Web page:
The news: Senegal is now Ebola-free after 42 days without a new confirmed case, the World Health Organization announced Friday, noting the nation has surpassed double the virus's incubation period.
"Senegal's response is a good example of what to do when faced with an imported case of Ebola," the WHO said in a statement.
The country reported its first case of Ebola on Aug. 29, when a young man journeyed from Guinea to Senegal's capital, Dakar. In March, the country closed its borders with Guinea and later with other high-risk countries, including Liberia and Sierra Leone.
How Senegal did it: The WHO's announcement is a major relief amid the historic epidemic that has now taken 4,500 lives. Senegal's strategy for defeating the virus could serve as a model for other countries to protect themselves against a potential outbreak.
As Fortune notes, the government began taking proper precautions to combat the disease well before the first case was reported:
Before the first confirmed case, the Senegal Ministry of Health had been training health care staff on infection control, laboratory testing, case investigation, and contact tracing, with an oversight committee organized for response. "Prompt notification through an interagency collaboration in Guinea was crucial in this case because the patient did not report recent travel or contact with an Ebola patient," says a study on the CDC's website.
At the same time, health officials acted swiftly to efficiently identify, contain and monitor potential Ebola cases in order to cut down on transmission. Once the government has identified some 67 contacts who may have contracted Ebola, officials swung into action to efficiently isolate patients and stem the spread of the disease. Lo and behold, it worked:
In total, 67 contacts were identified: 34 residents of the home where the patient stayed and 33 health care workers. All contacts, including health care workers, were subjected to 21-day monitoring. This included in-home voluntary quarantine. They were seen twice daily by Red Cross volunteers. Symptoms and temperatures were recorded twice daily. Food was provided.
Some healthcare workers resisted monitoring by Red Cross volunteers. Alternative solutions were sought, including having the local hospital monitor healthcare workers. This resulted in increased compliance. All 67 contacts completed the 21-day follow-up. The single confirmed case survived.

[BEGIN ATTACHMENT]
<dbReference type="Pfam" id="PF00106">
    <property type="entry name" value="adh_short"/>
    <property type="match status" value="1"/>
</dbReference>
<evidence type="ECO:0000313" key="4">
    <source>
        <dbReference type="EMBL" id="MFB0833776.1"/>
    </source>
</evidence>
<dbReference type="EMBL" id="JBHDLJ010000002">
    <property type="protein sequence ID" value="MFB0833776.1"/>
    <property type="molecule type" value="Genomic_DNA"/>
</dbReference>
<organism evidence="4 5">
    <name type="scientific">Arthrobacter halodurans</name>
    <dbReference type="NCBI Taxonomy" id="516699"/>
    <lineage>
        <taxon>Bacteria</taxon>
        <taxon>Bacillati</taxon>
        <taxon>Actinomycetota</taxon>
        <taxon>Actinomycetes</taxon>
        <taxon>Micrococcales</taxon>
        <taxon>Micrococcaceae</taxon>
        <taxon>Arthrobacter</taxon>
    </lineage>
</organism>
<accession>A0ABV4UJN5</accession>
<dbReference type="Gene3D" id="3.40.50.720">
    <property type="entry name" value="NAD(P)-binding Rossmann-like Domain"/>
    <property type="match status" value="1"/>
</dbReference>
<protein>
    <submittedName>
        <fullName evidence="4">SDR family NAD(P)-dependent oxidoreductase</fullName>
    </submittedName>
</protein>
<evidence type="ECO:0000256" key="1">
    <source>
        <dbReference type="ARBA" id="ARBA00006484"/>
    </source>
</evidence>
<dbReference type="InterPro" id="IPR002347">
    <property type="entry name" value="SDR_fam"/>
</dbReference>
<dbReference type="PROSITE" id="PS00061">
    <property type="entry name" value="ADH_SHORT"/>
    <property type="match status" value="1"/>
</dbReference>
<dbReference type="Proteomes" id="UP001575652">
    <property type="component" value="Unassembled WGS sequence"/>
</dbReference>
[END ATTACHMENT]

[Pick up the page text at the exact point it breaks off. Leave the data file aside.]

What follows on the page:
"The government's response plan included identifying and monitoring 74 close contacts of the patient, prompt testing of all suspected cases, stepped-up surveillance at the country's many entry points and nationwide public awareness campaigns," the WHO said.
Nigeria, which has been relatively successful in combating the country's Ebola problem, is taking a page from Senegal's playbook. Nigerian epidemiologists and health officials produced a list of 894 people potential Ebola patients — and visited every one of them. WHO officials have described the country's efforts to fight the illness "word-class epidemiological detective work."
"The result was that officials and volunteers embarked on rounds of visits that would take them to an extraordinary 26,000 households," the BBC reports. "A key policy throughout this arduous process was to involve the communities and to encourage people to be as honest as possible about their movements and contacts."
But despite the good news, it's still possible that Ebola could return to the country if authorities do not take the proper precautions. "While the outbreak is now officially over, Senegal's geographical position makes the country vulnerable to additional imported cases of Ebola virus disease," the WHO said. "It continues to remain vigilant for any suspected cases by strict compliance with WHO guidelines."
"Any country eradicating Ebola is great news right now," writes Vox's Sarah Kliff. "Not just for the health and safety of its citizens, but because reducing the number of countries with Ebola outbreaks frees up much needed resources to fight the disease in places where it continues to spread. And it shows what public health workers have know for decades: this disease is stoppable."